• December 8, 2021
 Bianca’s Borderland Beat: Festival Junkies Unite!

Photo: DT Street Fest Photo courtesy of Visit El Paso

Bianca’s Borderland Beat: Festival Junkies Unite!

“I’m never coming back to El Paso.” ~Naive Bianca, Austin-­bound, 2004.

“El Paso could be the next Austin.” ~Recession Bianca, college grad living with parents, 2008.

“I #$%! love El Paso.” ~Somewhat Grown­up Bianca, hometown ambassador, present day.

El Paso was the invisible high school chick; forever unnoticed until suddenly she’s the bodacious lead singer of an up­-and­-coming indie rock band scoring the not­-so-­primetime but close enough 3pm stage slot at festivals like Coachella, ACL and Bonaroo.

You know she’s on the cool-­but­-not-­yet-­trendy level, and you better stand at the front of the stage while you still have the chance because when she headlines in two or three years you’ll need binoculars to see her up close.

The Sun City really is a rising rock star in the music festival scene actually, offering a medley of options from EDM at Sun City Music Fest held at Ascarate Park, and the Hip Hop/Rock & Roll hybrid of the Texas Tattoo Showdown at the Coliseum the past few years.

Much of that shine however, also beams through the heart of the city, where tens of thousands of pounding feet rage and dance on the streets of Downtown each year. There’s a very special business breed of local lovers cultivating, supporting, investing and pumping promotional blood through the veins of Downtown’s cultural and communal body that’s catalyzing the growth we see today.

It was 15 years ago when Brad Dubow, General Manager of TownSquare Media (back then it was Regent Broadcasting) brought on the bright-­eyed and energetic Gina Roe­-Davis to rekindle the Rocky Mountain Oyster Fest that entertained Downtown El Paso through the 1980s until it fell on hard times.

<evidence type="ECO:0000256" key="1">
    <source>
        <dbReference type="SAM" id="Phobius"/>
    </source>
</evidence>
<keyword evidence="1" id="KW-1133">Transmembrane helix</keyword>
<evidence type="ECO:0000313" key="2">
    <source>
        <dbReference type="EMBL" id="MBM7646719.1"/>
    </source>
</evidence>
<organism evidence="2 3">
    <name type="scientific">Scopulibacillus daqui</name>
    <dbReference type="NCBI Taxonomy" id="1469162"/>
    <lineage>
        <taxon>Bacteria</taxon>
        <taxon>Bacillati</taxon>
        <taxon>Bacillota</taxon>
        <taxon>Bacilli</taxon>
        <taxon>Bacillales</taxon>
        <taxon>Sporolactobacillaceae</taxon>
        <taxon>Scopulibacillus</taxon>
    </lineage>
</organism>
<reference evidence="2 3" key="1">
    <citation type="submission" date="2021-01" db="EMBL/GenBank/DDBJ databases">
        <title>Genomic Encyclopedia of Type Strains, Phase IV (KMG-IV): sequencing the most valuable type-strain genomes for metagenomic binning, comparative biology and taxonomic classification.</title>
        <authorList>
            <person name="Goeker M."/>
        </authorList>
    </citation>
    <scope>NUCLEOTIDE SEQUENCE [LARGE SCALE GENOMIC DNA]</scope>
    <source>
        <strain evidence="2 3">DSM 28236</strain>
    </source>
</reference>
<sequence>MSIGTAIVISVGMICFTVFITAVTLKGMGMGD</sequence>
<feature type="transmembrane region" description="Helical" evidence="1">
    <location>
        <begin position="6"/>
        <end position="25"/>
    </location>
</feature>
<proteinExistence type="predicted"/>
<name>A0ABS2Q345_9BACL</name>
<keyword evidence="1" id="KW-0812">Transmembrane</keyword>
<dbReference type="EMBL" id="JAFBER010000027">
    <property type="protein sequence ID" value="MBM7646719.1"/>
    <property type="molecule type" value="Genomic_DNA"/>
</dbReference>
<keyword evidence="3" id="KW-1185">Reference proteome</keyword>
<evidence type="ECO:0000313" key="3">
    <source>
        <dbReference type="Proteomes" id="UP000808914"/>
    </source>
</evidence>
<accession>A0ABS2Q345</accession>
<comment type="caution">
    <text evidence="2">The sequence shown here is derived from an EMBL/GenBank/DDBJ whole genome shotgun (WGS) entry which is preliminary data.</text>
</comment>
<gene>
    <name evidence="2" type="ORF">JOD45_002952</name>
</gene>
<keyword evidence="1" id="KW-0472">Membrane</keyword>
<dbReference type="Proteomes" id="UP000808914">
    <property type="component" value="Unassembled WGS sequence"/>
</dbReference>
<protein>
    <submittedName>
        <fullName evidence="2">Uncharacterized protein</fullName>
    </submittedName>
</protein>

In 2002, Roe­-Davis led the direction of the first official Downtown Street Festival that immediately became one of the first cultural staples of El Paso. Downtown was in a ghostly drought, and the Street Fest stormed in with relief by way of music, food and good ol’ El Paso culture.

“People were waiting for that to happen, it was insane” Roe­-Davis said. “They came out in droves, they embraced it.” The one­ day event sandwiched between Main and El Paso Streets evolved into a two­-day fest due to its high demand and popularity, featuring classic and contemporary rock on multiple stages.

Headliners have ranged from Styx, Bush, Weezer and countless others. This year, the June festival will bring Goo Goo Dolls and Seether, along with a lengthy lineup of El Paso’s rising local talent. The event also hosts the largest car show in the city, a craft beer party area and an art competition.

“At TownSquare, throwing the party is about the audience, the music, our sponsors, partners and the people putting it all together,” Dubow said. “The great teams of KLAQ, KISS­FM, 600ESPN and the people at El Paso Live and Destination El Paso.”

Showing your gratitude for the countless hours of blood, sweat and tears in planning this event can be done by simply attending. And screaming lyrics at the top of your lungs. And drinking beer.

Fast forward to Memorial Day weekend 2011 and a different corner of Downtown El Paso is glowing and swarming with thousands of festival goers.

Photo courtesy: NDMF via Facebook
Photo courtesy: NDMF via Facebook

The entrepreneurial lineage of those ever­-evolving local lovers brings a new magic to the Downtown potential with the Neon Desert Music Festival that was conceived from a simple but penetrating question amongst four El Paso natives living in Austin: “Why couldn’t El Paso have this type of scene?”

Zach Paul, one of the founders of the Neon Desert Music Festival and 5th generation El Pasoan, wanted to bring the experiences he was getting outside of the city, back to his hometown.